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• Learn how to properly warm up before a gig or practice session.
• Develop your fingerstyle technique through the use of tremolo.
• Create finger-twisting exercises for your fretting hand.
“Why don’t you take your own advice?” she asked me. “What do you mean?” I said. “Well, for a long time you’ve been teaching people to slow down and get it right before moving on. Why don’t you try it yourself? After all it’s been nearly four months since you’ve played your guitar.”
Once again, my wife was right. I had been in the hospital for nearly four months with a heart condition. Two of those months I just laid flat in bed. So when I got back home and started to play again, I tried to pick up where I had left off. Wrong! I could barely play a D chord, much less an actual tune. I was so frustrated that I would play for 15 minutes and then put my guitar down for a few days before trying again. I told her that maybe I didn’t need to play guitar anymore. I’d played enough for one lifetime and perhaps it was time I did something else.
She simply smiled and said she didn’t think that was the answer. But each time I would try to play my arrangement of “I Got Rhythm” or “Superstition” or something else that used to be so easy for me, I just could not do it. So I took her advice and decided to listen to what I had been telling others for so long. As hard as it was, I had to go back to square one. Literally. And I found out that it works!
So what I’m presenting here are three exercises for you to try. Now bear in mind that I was at a fairly high level of playing when I got sick so, as luck would have it, I was able to progress fairly quickly upon my return home. Which means these exercises are going to progress fairly rapidly, as well. I recommend you try each exercise and then look for ways to expand it into something of your own. The process has been a very good one for me—though it’s still ongoing—and I think it will be good for you as well.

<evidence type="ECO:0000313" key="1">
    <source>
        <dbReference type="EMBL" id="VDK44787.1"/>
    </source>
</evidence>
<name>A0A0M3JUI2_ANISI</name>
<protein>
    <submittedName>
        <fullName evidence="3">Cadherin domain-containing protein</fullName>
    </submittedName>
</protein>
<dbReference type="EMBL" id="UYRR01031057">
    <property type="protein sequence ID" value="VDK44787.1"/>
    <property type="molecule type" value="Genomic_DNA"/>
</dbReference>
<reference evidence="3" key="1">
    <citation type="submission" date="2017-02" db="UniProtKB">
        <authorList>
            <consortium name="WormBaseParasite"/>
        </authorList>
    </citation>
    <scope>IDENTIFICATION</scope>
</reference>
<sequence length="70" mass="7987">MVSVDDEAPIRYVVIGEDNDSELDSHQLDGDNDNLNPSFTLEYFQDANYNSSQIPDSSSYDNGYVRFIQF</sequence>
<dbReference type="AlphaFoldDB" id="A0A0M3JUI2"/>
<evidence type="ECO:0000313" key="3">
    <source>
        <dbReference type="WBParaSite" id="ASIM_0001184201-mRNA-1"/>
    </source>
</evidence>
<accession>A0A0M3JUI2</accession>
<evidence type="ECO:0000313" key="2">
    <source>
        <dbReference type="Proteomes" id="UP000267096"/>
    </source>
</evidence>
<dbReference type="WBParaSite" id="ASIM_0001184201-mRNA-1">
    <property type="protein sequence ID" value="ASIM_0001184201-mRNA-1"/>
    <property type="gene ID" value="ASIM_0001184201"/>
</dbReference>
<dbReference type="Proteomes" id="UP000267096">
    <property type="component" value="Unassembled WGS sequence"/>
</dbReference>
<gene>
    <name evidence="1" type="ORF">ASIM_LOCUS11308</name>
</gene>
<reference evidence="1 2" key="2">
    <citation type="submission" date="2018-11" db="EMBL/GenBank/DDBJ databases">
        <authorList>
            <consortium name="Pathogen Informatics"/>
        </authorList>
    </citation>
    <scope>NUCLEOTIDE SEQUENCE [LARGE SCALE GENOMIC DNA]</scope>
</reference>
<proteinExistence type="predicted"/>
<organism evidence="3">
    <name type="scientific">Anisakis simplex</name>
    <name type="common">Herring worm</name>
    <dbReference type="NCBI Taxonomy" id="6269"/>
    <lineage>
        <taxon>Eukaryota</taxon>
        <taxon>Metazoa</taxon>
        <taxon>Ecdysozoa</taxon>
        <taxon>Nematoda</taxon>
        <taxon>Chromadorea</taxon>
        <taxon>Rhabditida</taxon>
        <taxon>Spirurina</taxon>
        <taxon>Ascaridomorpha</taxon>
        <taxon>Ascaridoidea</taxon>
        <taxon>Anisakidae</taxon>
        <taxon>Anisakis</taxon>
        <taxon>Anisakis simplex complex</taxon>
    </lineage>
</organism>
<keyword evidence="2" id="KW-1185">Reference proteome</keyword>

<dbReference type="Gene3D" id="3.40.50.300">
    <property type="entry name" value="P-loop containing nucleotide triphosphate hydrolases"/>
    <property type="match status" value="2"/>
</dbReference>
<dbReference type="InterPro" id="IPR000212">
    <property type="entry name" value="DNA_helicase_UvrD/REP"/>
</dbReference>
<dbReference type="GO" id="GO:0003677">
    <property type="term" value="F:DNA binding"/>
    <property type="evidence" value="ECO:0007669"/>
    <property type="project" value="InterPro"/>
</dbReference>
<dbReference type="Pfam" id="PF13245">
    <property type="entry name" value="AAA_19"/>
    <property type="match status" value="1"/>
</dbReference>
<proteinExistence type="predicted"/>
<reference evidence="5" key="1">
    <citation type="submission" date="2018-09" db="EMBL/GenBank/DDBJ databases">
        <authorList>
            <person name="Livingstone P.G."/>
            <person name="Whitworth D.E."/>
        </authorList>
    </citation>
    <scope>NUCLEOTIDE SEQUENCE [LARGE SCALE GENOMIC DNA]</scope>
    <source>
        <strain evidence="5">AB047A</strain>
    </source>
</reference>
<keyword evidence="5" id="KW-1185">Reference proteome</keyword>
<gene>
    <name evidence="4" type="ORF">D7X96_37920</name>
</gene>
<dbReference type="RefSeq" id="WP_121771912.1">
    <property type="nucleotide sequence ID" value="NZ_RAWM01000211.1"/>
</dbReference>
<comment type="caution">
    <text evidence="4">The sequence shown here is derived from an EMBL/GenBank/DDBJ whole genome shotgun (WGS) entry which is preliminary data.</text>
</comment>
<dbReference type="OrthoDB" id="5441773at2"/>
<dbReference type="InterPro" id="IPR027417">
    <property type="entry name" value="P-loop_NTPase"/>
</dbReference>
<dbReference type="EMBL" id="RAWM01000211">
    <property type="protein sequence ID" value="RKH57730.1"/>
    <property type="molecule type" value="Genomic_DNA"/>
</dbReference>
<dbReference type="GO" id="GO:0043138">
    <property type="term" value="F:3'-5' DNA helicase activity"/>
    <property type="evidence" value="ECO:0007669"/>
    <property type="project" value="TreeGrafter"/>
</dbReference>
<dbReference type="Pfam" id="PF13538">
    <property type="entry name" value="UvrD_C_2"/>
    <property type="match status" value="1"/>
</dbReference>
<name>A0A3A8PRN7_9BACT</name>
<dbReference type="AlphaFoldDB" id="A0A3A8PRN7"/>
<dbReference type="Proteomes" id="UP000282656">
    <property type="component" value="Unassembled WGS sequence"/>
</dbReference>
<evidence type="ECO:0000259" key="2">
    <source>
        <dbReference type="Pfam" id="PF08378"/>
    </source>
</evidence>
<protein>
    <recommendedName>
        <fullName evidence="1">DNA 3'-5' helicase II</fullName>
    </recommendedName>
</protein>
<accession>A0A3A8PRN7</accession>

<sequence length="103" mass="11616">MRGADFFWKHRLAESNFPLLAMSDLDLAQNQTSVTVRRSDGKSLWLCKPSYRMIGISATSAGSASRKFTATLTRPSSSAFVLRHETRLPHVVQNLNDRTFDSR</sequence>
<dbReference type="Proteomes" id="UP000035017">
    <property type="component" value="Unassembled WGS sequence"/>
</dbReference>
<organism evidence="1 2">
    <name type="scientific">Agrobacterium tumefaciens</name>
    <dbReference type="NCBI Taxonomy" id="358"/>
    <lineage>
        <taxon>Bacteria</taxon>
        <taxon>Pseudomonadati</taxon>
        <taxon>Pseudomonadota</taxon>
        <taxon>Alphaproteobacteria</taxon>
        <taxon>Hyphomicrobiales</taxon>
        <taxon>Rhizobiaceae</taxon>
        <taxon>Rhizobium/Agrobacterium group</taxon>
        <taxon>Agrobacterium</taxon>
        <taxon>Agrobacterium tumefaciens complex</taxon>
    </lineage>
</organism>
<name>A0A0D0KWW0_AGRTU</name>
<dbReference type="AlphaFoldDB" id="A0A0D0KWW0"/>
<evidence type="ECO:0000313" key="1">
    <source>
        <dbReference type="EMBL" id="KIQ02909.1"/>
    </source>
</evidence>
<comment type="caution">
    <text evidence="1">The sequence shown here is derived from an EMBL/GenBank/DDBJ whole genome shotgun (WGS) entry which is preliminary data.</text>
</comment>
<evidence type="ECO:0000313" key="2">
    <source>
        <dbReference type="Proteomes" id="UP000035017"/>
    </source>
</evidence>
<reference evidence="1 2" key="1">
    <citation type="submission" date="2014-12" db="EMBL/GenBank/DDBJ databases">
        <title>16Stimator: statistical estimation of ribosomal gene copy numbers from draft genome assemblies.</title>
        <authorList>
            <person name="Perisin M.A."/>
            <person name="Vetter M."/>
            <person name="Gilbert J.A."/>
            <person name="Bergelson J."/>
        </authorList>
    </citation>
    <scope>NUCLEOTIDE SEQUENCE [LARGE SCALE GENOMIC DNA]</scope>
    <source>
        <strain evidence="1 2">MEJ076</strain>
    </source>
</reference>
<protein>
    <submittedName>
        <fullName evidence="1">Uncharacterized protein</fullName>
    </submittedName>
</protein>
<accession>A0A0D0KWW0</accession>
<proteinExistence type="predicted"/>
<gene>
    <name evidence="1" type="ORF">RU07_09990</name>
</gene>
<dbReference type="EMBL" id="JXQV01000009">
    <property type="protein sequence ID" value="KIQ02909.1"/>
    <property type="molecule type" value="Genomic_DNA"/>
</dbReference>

Let’s begin with Fig. 1. Start slowly with your metronome set at 80 bpm and work it up gradually. Make sure that you connect all the notes. This means your fretting hand has to stay in place until the last second, then shift all your fingers at once. Notice that the chords are not the same ascending as they are descending. I need to have some variety when I’m practicing, and it makes a simple exercise a little more musical. For real variety try doing this exercise in D minor. Hint: Think in the key of F.
Fig. 2 is a great workout for your fretting hand. Be very careful to play this cleanly. Remember, we are not talking about speed. What we are looking for is accuracy. When you play this one, move your first and third fingers at the same time and do the same with your second and fourth fingers. Move them in one quick motion. It will be tricky at first, but then one day it will make sense and you’ll see how it helps other things you play.
Start the metronome at about 70 bpm, and move the passage up the neck one fret at a time. This means you’ll begin at the 2nd fret with your left first finger and then do the whole pattern. Then start at the 3rd fret and do the whole pattern. Take it up the neck as far as your frets will allow, then work your way back down. This should take about 10 minutes. Finally, play something you already know and see how free your left hand feels!
Okay, now it’s getting tough. Fig. 3 is an exercise I used to do first thing in the morning to wake up my fingers. I would do this and others like it for about 15 minutes, and then, as far as my right hand was concerned, I was ready for anything. To do a nice smooth tremolo takes a long, long time. Work this out very slowly at first—like 50 bpm—until it feels really smooth. Then build your speed gradually—bumping up about 5 bpm at a time—until you reach 140 bpm. Then slow it down. You’ve got to be painfully honest with yourself on this one, because if you try to speed it up before you’re ready, it will just sound like a mess.